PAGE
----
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Among ancient writers Aristotle offers the most profound analysis of the ancient Greek household and its relationship to the state. The household was not the family in the modern sense of the term, but a much more powerful entity with significant economic, political, social, and educational resources. The success of the polis in all its forms lay in the reliability of households to provide it with the kinds of citizens it needed to ensure its functioning. In turn, the state offered the members of its households a unique opportunity for humans to flourish. This 2006 book explains how Aristotle thought household and state interacted within the polis.Read more
- Sets in historical perspective Aristotle's understanding of the role of the household in the state
- Contrasts ancient and modern households and their roles in ancient and contemporary states
- Challenges assumptions about the role of women in the ancient Greek household and state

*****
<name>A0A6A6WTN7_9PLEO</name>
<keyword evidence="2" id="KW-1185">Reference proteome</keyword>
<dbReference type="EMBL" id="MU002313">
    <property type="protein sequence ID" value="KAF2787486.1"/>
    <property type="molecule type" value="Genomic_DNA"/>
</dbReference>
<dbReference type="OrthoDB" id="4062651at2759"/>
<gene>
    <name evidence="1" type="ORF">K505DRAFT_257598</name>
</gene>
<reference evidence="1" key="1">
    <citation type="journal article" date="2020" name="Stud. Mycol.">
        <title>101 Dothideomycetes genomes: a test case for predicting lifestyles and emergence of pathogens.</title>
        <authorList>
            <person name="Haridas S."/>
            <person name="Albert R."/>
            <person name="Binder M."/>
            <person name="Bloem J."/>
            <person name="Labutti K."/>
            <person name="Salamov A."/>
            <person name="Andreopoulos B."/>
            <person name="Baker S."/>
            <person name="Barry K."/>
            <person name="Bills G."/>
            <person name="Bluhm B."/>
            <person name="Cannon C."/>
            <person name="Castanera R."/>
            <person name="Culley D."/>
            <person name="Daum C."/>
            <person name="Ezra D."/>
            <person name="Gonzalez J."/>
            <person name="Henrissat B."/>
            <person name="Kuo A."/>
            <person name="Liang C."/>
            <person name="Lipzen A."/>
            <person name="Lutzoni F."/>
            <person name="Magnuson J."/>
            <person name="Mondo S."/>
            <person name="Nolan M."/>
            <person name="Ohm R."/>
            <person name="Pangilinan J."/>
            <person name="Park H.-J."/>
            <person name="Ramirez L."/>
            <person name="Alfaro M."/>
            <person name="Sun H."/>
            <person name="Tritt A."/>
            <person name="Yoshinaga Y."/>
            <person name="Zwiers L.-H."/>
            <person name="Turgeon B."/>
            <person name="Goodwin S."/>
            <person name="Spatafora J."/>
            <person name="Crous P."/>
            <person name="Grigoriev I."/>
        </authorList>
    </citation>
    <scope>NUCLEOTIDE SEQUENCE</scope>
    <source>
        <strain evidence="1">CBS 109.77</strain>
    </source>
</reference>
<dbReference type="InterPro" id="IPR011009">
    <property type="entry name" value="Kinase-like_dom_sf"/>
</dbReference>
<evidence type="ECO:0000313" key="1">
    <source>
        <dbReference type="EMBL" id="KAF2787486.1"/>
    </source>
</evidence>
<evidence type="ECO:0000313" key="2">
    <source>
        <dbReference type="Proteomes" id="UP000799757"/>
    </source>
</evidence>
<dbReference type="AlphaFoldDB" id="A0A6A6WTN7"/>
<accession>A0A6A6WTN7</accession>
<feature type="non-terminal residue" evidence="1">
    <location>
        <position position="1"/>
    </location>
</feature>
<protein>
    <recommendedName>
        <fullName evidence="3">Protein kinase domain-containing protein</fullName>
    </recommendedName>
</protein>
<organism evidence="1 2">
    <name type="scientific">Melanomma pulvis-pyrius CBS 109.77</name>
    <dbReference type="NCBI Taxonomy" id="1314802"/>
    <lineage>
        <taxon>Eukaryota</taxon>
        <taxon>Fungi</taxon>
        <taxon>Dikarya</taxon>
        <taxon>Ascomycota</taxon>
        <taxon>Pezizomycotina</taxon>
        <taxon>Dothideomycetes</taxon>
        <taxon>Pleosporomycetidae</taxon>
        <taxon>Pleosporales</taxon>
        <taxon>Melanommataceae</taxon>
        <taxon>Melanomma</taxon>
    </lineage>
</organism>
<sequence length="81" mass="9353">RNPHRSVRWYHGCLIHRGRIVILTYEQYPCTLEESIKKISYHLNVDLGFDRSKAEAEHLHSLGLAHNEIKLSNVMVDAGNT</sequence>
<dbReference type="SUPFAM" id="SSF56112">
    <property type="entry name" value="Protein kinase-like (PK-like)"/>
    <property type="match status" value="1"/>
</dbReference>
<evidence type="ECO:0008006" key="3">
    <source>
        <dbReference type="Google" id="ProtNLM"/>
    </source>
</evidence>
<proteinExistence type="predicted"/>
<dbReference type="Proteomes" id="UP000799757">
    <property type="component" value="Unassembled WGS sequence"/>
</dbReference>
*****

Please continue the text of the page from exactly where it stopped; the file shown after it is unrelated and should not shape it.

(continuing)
Reviews & endorsements
'...this book is an invaluable compedium of information from multiple sources that will deepen any reader's understanding of the material conditions of the ancient household and the nature of the local and city-wide institutions that inculcated the values of the community."
Cathal Woods, Virginia Wesleyan College, Bryn Mawr Classical ReviewSee more reviews
'I recommend Nagle's account of the demographics of the polis and the household to anyone with an interest in political theory of the period."
-Don Carmichael, University of Alberta, Canadian Journal of Political Science
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- Date Published: March 2006
- format: Hardback
- isbn: 9780521849340
- length: 366 pages
- dimensions: 229 x 152 x 24 mm
- weight: 0.71kg
- availability: Available
Table of Contents
1. Ancient and modern household
2. The polis as community and polity
3. Polis households: possessions
4. Polis households: labor needs of the oikos
5. Non-polis households
6. The perfection of the household
7. Philia as bond between oikos and polis
8. Plato's Paideai
9. Aristotle's Paideia.
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